11 thoughts on “Planning to Visit Yellowstone? Here Are Some Helpful Hints

  1. Great information. Although I’ve been to many of our amazing national parks, Yellowstone isn’t one of them. I do want to go though, so you can be sure I’ll be using your information when we plan that trip! It’s interesting that you made your plane reservations before your lodging reservations, especially since you later found out that lodging was tight. You can usually adjust your lodging dates, but never your flight dates (without a hefty fee). It’s a bit of a dance, right?

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    • Hi Janis, Yes—it does get a little tricky. The reason i was able to pull it off was we were going when the park was just opening, so it wasn’t quite as crazy as it would have been during the summer. Plus, ignorance was working in my favor. I never expected so many people to visit so early in the season. It also helped that we wanted to visit Jackson Hole, so I could have added or subtracted days on either end of our trip to make the flights work.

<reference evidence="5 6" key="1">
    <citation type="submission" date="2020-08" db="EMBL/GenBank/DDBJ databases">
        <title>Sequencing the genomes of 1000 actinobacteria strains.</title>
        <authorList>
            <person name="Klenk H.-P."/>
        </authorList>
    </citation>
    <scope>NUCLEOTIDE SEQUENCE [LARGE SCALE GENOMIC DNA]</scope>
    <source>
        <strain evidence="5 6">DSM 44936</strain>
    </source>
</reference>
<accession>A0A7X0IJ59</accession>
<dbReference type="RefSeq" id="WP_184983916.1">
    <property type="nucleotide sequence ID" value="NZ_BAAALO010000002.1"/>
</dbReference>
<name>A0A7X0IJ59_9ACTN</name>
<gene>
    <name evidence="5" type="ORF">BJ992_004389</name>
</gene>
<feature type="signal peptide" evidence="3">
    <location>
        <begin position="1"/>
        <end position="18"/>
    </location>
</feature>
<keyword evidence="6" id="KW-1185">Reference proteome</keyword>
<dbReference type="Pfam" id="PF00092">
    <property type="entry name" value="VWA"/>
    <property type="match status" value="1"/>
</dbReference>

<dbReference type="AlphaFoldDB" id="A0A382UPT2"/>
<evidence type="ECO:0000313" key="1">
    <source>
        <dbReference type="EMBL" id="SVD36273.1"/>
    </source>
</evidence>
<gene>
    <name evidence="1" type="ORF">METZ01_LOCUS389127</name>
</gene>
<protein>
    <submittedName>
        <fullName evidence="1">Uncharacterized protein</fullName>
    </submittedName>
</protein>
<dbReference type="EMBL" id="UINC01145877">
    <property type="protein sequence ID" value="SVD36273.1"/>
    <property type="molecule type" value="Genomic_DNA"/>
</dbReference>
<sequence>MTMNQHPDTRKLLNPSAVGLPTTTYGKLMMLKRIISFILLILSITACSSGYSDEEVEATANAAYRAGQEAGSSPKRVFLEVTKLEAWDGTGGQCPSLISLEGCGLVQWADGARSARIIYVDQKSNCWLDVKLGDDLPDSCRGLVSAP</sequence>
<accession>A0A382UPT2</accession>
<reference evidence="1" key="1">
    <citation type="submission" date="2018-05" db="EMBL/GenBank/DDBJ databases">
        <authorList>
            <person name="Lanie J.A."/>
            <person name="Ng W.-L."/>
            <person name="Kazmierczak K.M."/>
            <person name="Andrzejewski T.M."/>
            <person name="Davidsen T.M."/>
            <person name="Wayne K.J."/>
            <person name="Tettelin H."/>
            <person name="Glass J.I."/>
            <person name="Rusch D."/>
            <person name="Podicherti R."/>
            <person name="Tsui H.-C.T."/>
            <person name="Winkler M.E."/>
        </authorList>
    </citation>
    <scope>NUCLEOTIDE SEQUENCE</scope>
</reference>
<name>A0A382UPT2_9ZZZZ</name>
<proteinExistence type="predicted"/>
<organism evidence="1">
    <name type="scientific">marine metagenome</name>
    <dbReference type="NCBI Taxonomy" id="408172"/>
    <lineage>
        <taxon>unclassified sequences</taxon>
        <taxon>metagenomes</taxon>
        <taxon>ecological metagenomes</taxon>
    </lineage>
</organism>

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  2. I guess you could say I’m an expert…I’ve been to Jackson and Yellowstone twice! Ha! The one thing I learned (this was the 2nd trip) about Xanterra was to keep checking back with them for cancellations. I had booked us (Hubs, myself and my…wait for it…mother-in-law) somewhere in Yellowstone (I don’t remember which property), but several weeks before our trip, space opened up in the Old Faithful Lodge so we got to spend two nights there (which was incredible!) instead. And two nights somewhere else, I forget where, but there were bison just hanging out in the parking lot by our car in the mornings! It’s a magical place – other than the super volcano it all sits on that is…
    Both times in Jackson, we stayed close to town and could walk in. Charming town! Did you see any moose when you were in the Tetons? We’re kind of wildlife freaks and we went moose tracking (in our car of course!) And we found them! Majestic!

    Oh – and we had an very similar experience with our car rental (2nd trip). The first car they gave us was a little sporty thing low to the ground which wasn’t going to work with with my MIL. So they gave us this gargantuan SUV. And because I had been there before and wanted Hubs to see everything, I volunteered to be the driver. I drive a Prius at home (sound familiar?) It was a harrowing experience!!